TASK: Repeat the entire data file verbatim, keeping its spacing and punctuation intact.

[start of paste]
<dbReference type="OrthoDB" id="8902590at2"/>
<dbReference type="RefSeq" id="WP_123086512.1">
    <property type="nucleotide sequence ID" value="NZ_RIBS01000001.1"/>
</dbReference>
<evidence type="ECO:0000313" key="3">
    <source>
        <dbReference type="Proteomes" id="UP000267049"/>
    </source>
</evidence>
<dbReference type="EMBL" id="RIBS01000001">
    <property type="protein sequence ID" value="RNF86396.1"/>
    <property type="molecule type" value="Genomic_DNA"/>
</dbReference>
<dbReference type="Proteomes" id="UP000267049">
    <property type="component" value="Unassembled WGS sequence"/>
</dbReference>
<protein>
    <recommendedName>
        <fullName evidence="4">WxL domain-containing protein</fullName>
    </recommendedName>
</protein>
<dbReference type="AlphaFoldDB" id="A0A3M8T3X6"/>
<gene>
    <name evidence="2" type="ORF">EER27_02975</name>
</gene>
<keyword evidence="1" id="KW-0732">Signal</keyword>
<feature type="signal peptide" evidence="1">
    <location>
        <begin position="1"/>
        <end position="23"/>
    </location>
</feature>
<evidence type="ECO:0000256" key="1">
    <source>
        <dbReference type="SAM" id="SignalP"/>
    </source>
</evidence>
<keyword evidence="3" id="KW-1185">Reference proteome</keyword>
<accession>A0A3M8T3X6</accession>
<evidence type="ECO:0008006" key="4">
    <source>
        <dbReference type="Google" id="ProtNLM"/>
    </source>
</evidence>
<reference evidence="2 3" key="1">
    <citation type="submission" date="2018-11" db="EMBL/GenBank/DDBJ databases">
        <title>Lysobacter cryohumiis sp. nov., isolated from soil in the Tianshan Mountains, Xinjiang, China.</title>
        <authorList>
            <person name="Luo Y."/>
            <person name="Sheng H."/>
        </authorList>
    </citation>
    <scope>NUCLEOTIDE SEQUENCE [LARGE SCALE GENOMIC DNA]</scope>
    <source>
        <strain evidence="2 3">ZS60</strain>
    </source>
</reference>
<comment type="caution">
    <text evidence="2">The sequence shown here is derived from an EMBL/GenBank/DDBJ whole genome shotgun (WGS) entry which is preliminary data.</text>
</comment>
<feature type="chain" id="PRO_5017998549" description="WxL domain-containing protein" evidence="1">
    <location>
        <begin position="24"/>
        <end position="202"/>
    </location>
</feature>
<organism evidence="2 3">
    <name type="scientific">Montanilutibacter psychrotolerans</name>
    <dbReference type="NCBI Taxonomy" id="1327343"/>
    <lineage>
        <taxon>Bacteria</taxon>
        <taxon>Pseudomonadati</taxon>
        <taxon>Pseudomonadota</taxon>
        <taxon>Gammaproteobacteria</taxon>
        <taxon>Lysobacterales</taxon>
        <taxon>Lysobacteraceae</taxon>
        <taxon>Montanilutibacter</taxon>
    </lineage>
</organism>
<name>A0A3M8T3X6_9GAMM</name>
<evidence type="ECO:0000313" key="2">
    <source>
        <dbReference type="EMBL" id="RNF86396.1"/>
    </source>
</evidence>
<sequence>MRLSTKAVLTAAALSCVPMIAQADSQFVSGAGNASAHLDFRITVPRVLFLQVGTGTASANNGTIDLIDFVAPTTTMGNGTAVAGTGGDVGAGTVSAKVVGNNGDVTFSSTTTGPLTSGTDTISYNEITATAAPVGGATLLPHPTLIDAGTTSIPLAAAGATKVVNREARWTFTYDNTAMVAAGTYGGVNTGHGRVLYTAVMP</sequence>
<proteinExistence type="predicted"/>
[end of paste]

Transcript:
<dbReference type="OrthoDB" id="8902590at2"/>
<dbReference type="RefSeq" id="WP_123086512.1">
    <property type="nucleotide sequence ID" value="NZ_RIBS01000001.1"/>
</dbReference>
<evidence type="ECO:0000313" key="3">
    <source>
        <dbReference type="Proteomes" id="UP000267049"/>
    </source>
</evidence>
<dbReference type="EMBL" id="RIBS01000001">
    <property type="protein sequence ID" value="RNF86396.1"/>
    <property type="molecule type" value="Genomic_DNA"/>
</dbReference>
<dbReference type="Proteomes" id="UP000267049">
    <property type="component" value="Unassembled WGS sequence"/>
</dbReference>
<protein>
    <recommendedName>
        <fullName evidence="4">WxL domain-containing protein</fullName>
    </recommendedName>
</protein>
<dbReference type="AlphaFoldDB" id="A0A3M8T3X6"/>
<gene>
    <name evidence="2" type="ORF">EER27_02975</name>
</gene>
<keyword evidence="1" id="KW-0732">Signal</keyword>
<feature type="signal peptide" evidence="1">
    <location>
        <begin position="1"/>
        <end position="23"/>
    </location>
</feature>
<evidence type="ECO:0000256" key="1">
    <source>
        <dbReference type="SAM" id="SignalP"/>
    </source>
</evidence>
<keyword evidence="3" id="KW-1185">Reference proteome</keyword>
<accession>A0A3M8T3X6</accession>
<evidence type="ECO:0008006" key="4">
    <source>
        <dbReference type="Google" id="ProtNLM"/>
    </source>
</evidence>
<reference evidence="2 3" key="1">
    <citation type="submission" date="2018-11" db="EMBL/GenBank/DDBJ databases">
        <title>Lysobacter cryohumiis sp. nov., isolated from soil in the Tianshan Mountains, Xinjiang, China.</title>
        <authorList>
            <person name="Luo Y."/>
            <person name="Sheng H."/>
        </authorList>
    </citation>
    <scope>NUCLEOTIDE SEQUENCE [LARGE SCALE GENOMIC DNA]</scope>
    <source>
        <strain evidence="2 3">ZS60</strain>
    </source>
</reference>
<comment type="caution">
    <text evidence="2">The sequence shown here is derived from an EMBL/GenBank/DDBJ whole genome shotgun (WGS) entry which is preliminary data.</text>
</comment>
<feature type="chain" id="PRO_5017998549" description="WxL domain-containing protein" evidence="1">
    <location>
        <begin position="24"/>
        <end position="202"/>
    </location>
</feature>
<organism evidence="2 3">
    <name type="scientific">Montanilutibacter psychrotolerans</name>
    <dbReference type="NCBI Taxonomy" id="1327343"/>
    <lineage>
        <taxon>Bacteria</taxon>
        <taxon>Pseudomonadati</taxon>
        <taxon>Pseudomonadota</taxon>
        <taxon>Gammaproteobacteria</taxon>
        <taxon>Lysobacterales</taxon>
        <taxon>Lysobacteraceae</taxon>
        <taxon>Montanilutibacter</taxon>
    </lineage>
</organism>
<name>A0A3M8T3X6_9GAMM</name>
<evidence type="ECO:0000313" key="2">
    <source>
        <dbReference type="EMBL" id="RNF86396.1"/>
    </source>
</evidence>
<sequence>MRLSTKAVLTAAALSCVPMIAQADSQFVSGAGNASAHLDFRITVPRVLFLQVGTGTASANNGTIDLIDFVAPTTTMGNGTAVAGTGGDVGAGTVSAKVVGNNGDVTFSSTTTGPLTSGTDTISYNEITATAAPVGGATLLPHPTLIDAGTTSIPLAAAGATKVVNREARWTFTYDNTAMVAAGTYGGVNTGHGRVLYTAVMP</sequence>
<proteinExistence type="predicted"/>